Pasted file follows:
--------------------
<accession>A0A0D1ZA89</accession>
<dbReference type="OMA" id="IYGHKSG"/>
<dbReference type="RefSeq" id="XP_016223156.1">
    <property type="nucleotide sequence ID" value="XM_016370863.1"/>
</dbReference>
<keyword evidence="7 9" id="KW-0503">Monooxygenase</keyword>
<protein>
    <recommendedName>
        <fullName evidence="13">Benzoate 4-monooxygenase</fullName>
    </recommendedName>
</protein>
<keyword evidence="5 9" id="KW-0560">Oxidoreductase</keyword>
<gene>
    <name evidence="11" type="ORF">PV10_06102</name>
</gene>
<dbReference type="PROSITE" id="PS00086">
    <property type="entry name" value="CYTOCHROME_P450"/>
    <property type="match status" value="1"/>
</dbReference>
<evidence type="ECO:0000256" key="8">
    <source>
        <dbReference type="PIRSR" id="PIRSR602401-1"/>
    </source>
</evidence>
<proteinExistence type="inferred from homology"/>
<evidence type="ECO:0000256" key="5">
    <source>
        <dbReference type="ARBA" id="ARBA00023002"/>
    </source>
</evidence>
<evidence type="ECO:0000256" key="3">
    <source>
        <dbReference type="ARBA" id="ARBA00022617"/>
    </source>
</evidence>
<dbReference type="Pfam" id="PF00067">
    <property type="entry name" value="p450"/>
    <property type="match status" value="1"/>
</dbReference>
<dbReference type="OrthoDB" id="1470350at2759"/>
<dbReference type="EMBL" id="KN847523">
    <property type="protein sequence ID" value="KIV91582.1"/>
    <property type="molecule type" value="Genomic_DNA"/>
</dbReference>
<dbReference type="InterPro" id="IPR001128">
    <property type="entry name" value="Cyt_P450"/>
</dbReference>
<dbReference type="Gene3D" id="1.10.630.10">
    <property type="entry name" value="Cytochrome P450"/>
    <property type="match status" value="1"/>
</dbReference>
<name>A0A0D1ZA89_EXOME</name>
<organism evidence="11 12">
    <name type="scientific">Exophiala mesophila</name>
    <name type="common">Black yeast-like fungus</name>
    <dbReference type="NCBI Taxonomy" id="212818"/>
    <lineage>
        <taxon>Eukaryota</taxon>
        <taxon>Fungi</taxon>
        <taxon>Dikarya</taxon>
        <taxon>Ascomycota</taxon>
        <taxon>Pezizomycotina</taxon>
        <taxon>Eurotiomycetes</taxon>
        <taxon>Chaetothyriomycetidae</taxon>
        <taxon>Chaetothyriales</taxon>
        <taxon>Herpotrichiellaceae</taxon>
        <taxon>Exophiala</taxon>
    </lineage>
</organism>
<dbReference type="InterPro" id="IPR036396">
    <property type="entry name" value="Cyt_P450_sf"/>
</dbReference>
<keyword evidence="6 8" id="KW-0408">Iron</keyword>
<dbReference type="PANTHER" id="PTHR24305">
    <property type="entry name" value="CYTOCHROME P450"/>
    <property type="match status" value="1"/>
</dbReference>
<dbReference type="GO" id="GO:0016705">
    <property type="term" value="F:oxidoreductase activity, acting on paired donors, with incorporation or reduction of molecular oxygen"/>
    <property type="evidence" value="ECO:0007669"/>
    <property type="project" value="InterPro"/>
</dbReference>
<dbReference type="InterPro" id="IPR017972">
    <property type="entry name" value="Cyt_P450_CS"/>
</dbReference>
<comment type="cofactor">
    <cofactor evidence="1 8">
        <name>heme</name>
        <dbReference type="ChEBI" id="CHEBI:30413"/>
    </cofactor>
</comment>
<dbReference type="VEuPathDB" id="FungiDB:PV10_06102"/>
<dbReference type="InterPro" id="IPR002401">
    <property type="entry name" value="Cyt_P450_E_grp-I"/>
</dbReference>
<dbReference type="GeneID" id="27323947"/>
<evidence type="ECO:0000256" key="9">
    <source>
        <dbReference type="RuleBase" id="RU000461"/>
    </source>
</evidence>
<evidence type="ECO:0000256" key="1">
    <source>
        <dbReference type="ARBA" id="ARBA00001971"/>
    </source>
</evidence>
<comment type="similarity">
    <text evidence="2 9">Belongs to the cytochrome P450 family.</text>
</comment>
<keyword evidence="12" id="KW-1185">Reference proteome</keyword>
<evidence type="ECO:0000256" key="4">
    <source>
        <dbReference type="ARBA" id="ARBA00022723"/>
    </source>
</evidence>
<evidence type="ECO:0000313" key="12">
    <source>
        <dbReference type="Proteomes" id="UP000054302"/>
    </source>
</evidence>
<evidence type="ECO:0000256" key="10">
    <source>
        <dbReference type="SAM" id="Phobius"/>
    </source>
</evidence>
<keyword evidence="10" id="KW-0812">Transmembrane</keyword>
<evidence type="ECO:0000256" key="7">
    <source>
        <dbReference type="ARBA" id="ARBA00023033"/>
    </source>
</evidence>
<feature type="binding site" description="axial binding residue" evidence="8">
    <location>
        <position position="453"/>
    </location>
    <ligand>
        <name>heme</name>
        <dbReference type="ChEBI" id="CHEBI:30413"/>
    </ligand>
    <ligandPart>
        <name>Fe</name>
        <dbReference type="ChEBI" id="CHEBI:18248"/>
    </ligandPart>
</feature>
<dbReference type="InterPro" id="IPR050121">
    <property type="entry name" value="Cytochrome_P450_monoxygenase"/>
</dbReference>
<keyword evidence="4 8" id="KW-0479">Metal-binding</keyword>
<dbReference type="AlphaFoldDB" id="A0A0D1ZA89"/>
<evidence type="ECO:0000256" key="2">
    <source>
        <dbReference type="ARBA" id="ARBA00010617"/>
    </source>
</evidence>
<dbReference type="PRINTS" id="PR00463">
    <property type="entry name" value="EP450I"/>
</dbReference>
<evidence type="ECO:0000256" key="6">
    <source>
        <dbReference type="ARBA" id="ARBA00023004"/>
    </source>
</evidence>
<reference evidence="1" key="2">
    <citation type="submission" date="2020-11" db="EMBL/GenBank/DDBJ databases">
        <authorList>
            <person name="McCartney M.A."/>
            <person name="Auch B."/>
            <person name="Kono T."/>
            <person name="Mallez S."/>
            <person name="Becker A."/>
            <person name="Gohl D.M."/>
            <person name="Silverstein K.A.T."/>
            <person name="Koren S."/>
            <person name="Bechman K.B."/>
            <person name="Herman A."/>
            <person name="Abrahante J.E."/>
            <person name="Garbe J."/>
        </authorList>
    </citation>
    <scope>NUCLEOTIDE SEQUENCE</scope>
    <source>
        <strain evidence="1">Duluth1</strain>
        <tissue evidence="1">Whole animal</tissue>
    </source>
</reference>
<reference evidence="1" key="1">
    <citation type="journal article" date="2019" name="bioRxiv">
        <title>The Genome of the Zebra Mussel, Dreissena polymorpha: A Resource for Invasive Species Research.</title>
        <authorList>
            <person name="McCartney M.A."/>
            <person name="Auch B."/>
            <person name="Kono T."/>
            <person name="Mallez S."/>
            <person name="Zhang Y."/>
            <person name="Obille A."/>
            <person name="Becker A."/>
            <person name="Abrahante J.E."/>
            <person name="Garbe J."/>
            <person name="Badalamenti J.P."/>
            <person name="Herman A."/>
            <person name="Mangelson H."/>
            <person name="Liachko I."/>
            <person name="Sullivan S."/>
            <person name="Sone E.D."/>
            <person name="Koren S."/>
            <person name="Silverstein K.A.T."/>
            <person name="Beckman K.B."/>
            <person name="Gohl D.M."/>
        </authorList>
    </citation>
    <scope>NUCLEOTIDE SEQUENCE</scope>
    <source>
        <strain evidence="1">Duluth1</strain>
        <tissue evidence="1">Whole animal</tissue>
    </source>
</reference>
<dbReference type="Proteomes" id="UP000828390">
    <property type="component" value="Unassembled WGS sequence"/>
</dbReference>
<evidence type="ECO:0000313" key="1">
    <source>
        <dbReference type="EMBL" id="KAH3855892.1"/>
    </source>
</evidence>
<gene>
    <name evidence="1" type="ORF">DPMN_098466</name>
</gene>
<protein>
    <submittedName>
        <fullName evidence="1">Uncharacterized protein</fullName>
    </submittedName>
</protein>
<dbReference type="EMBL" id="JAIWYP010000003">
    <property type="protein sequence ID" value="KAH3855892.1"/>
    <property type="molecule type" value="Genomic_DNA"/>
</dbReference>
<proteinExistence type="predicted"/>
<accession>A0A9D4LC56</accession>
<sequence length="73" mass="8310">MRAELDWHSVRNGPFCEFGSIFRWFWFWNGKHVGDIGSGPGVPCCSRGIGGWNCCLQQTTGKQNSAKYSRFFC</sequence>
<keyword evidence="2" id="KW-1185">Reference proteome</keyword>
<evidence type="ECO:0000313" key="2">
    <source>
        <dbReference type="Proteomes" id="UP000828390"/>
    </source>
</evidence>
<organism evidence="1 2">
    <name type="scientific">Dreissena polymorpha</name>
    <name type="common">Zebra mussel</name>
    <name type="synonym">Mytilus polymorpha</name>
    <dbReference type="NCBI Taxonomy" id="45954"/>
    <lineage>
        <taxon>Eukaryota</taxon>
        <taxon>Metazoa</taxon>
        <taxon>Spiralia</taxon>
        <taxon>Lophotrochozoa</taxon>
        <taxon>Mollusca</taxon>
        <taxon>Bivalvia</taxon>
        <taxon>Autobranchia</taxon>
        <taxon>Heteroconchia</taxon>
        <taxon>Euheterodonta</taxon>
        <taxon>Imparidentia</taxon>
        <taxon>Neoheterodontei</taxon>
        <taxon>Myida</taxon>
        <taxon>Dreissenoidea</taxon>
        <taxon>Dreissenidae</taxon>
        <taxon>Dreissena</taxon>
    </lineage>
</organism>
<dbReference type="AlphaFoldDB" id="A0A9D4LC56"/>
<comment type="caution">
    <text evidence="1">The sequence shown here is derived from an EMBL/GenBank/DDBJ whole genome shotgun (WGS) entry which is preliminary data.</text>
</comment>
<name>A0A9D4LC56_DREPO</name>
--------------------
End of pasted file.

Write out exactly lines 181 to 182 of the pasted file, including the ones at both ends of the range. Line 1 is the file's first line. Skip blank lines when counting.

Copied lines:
    <source>
        <strain evidence="1">Duluth1</strain>